ACT State of the Environment 2007

Indicator: Pest animals


Pest animals in the ACT continue to have harmful effects on native biodiversity and rural productivity and, in some instances, are nuisances or hazards to humans. The ACT Vertebrate Pest Management Strategy (ACT Government 2002) forms the basis for vertebrate pest control in the ACT. Introduction of the Pest Plants and Animals Act 2005 was an important initiative in the reporting period. The Act strengthens the Territory's ability to deal with pest animals that are already present as well as those that have the potential to become established if introduced.

As the information for particular pest animals in this indicator shows, pest animal management is constantly evolving: new pest species emerge (e.g. deer); others rapidly establish (e.g. European wasp); some rapidly develop resistance to control methods (e.g. rabbits); some increase in abundance after many years of satisfactory control (e.g. pigs); some may perform an important role in the ecosystems of which they have become a part (e.g. dingoes/wild dogs). Animal welfare and divergent community views are also significant aspects of pest animal management (e.g. feral horses). An active community-based pest animal initiative in the ACT is the Common Myna trapping program organised through the Canberra Indian Myna Action Group.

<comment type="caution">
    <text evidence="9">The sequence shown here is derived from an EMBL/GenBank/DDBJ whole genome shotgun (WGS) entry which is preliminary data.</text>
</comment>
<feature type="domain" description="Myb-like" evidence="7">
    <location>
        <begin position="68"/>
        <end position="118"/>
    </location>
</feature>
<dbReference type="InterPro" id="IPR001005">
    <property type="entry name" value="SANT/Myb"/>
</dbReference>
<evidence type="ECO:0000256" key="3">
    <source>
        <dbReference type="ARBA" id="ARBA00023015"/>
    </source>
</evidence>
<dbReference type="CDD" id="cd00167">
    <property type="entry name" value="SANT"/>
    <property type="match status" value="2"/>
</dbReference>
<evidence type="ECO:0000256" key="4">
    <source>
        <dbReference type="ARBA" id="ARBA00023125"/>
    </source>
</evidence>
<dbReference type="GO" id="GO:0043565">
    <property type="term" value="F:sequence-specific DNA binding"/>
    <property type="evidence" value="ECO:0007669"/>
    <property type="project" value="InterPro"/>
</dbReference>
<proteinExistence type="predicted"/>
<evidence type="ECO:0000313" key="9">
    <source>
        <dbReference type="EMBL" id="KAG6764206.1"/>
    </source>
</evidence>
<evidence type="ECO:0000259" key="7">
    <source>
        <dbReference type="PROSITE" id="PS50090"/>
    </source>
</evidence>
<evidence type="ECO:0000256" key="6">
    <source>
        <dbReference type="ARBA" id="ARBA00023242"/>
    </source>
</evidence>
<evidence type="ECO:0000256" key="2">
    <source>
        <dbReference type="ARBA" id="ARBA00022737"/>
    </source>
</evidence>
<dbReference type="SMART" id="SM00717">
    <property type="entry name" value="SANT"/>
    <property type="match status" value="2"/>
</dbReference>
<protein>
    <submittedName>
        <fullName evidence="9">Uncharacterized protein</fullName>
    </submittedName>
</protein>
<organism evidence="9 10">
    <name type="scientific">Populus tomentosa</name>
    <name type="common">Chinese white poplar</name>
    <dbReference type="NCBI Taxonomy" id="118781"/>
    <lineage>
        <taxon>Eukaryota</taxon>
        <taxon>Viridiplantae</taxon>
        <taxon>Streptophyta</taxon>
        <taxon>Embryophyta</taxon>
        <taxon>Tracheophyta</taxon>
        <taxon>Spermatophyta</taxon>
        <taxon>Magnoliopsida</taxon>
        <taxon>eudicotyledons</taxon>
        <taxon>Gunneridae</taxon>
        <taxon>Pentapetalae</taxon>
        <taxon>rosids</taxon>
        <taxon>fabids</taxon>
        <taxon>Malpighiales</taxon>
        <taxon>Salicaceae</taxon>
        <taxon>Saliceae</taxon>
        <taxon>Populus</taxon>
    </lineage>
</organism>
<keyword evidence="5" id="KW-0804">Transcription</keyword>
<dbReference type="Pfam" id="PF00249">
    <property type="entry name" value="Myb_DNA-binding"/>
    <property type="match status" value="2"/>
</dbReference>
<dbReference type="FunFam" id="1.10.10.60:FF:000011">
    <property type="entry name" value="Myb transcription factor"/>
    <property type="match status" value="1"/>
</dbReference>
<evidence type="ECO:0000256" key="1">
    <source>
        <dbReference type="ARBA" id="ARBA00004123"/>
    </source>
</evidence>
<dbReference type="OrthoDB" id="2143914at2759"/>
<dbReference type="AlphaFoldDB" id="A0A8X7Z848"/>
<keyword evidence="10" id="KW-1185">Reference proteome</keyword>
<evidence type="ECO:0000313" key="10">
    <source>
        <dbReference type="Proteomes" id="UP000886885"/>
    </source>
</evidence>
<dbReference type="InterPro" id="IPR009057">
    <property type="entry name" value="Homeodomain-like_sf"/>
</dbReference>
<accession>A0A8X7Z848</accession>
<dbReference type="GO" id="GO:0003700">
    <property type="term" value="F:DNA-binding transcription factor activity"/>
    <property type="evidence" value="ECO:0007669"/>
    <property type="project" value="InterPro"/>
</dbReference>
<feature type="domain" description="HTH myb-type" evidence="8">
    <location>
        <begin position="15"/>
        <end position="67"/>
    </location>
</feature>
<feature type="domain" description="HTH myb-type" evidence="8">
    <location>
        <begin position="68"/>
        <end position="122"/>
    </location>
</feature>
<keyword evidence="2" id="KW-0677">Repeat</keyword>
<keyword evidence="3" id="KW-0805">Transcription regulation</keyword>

From 2007–08 vertebrate pest control in the ACT will be guided by a 5-year plan. Such an approach is important in pest animal control where continuity and follow up are important to the success of programs.

What the results tell us about the ACT

The impacts of pest animals on biodiversity are inter-related with other factors, such as changed fire regimes, climatic conditions (especially drought) and changes to habitat (e.g. decline of woodland trees). These impacts are generally difficult to quantify. Once pest animals are established, eradication is rarely possible. Pest animal control requires ongoing funding commitment and programs must be adaptive to changing circumstances.

Pest animals established in the ACT include mammals (feral cats, goats, pigs and deer, as well as foxes, rabbits and wild dogs), fish (Carp, Oriental Weatherloach, Redfin, Goldfish) and birds (Common Myna, Common blackbird, Common Starling). Incursions of small numbers of feral horses occur in the southwest of the ACT from the adjoining Kosciuszko National Park. The European wasp (Vespula germanica) is now firmly established, including in remote natural areas such as the upper Cotter Catchment. Under continuing dry conditions, management of Eastern Grey Kangaroo (Macropus giganteus) populations on some land in the ACT has become a contentious issue. There are a number of species that although not widely established require control in particular locations, such as feral ducks and geese in aquatic and wetland areas.